Andrew Frey and vacant lands. Upon this tract Mr, 
Antes resided during the remainder of his life, except 
when temporarily away. Upon this property, the same 
year, he built, in partnership with George Heebner, a 

In the spring of 1763, he became acquainted with 
Spangenberg, of the Moravian Church in America, who 
was sojourning with the Schwenkfelders in Skippack. 
Up to 1740 he continued a member of the Falkner 
Swamp Church, in charge of Rev. Mr. Boehm. At 
this time a difference arose between pastor and parish- 
ioners resulting in alienation. In 1741, Antes became 
acquainted with Zinzendorf. In 1742, Antes assisted 
the Moravians in building the first large house in Beth- 
lehem. The colony of Moravian immigrants who ar- 
rived in the Catharine, came to the house of Antes, 
July 19th, 1742, and lodged there that night. In 1744, 
Henry Antes presided at a Synod of Moravian Breth- 
ren held in what is now North Heidelberg township.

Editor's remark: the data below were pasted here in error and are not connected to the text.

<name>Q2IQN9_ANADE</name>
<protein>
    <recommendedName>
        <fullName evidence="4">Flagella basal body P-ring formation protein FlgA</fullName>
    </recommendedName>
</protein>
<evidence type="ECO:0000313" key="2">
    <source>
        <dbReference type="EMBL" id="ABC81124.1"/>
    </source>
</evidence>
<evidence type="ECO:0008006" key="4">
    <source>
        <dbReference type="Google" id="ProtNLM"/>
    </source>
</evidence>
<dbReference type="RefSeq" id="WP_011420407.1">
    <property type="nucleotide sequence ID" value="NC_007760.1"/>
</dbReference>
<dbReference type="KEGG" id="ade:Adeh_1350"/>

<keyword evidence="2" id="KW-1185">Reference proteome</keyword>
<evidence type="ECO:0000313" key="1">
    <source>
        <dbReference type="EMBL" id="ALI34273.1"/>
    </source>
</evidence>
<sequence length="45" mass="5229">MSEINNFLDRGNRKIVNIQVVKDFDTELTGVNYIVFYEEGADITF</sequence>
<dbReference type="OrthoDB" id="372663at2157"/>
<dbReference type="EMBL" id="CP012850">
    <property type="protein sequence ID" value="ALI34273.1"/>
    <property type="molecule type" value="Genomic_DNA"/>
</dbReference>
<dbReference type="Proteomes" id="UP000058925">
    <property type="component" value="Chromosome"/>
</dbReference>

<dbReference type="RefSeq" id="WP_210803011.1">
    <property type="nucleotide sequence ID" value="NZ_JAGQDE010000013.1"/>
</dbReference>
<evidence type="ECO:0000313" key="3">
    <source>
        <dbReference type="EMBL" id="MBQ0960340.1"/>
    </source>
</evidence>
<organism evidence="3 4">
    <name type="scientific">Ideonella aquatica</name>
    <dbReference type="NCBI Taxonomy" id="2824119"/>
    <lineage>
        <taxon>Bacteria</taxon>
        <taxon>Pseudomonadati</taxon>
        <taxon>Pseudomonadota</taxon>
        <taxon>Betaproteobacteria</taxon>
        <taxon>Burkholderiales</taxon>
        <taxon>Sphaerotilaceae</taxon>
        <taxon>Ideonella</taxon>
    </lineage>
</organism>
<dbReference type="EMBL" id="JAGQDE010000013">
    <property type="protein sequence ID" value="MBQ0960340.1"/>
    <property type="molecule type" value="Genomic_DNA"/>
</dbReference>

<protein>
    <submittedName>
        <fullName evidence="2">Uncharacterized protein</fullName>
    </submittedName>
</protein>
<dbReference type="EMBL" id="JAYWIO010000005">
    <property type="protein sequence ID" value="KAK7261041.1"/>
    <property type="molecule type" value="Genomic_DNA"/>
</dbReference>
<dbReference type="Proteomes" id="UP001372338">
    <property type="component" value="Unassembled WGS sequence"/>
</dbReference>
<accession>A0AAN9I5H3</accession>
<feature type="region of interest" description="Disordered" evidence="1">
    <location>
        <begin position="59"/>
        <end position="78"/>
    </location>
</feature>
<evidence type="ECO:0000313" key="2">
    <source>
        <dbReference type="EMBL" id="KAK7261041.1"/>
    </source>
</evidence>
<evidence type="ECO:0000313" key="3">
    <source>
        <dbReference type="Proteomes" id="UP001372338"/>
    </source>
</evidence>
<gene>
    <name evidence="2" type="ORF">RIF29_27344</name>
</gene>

In 1750, the Moravians introduced the wearing of the 
white surplice by the members at the celebration of the 
Eucharist. Antes disapproved of this and withdrew 
from their communion. He died in July, 1754. 


General List No. 4. 
Comparatively little is known in regard to the his- 
tory and public life of William Dewees, the son of Wil- 
liam, the paper maker. He was bom in Germantown, 
Pa., about 1712 or 171 4, and married Rachel Farmer, 
said by many historians to be the daughter of Edward 
Farmer, of Whitemarsh. But from the accounts that 

The Dewees Family. 87 

are obtained from descendants of the Fanner family, 
it is likely that this Rachel Farmer was the daughter 
of Thomas Farmer, and sister of Jasper Farmer, who 
married Anne Billops, October 17th, 1731. Further evi- 
dence however Would be necessary to establish the fact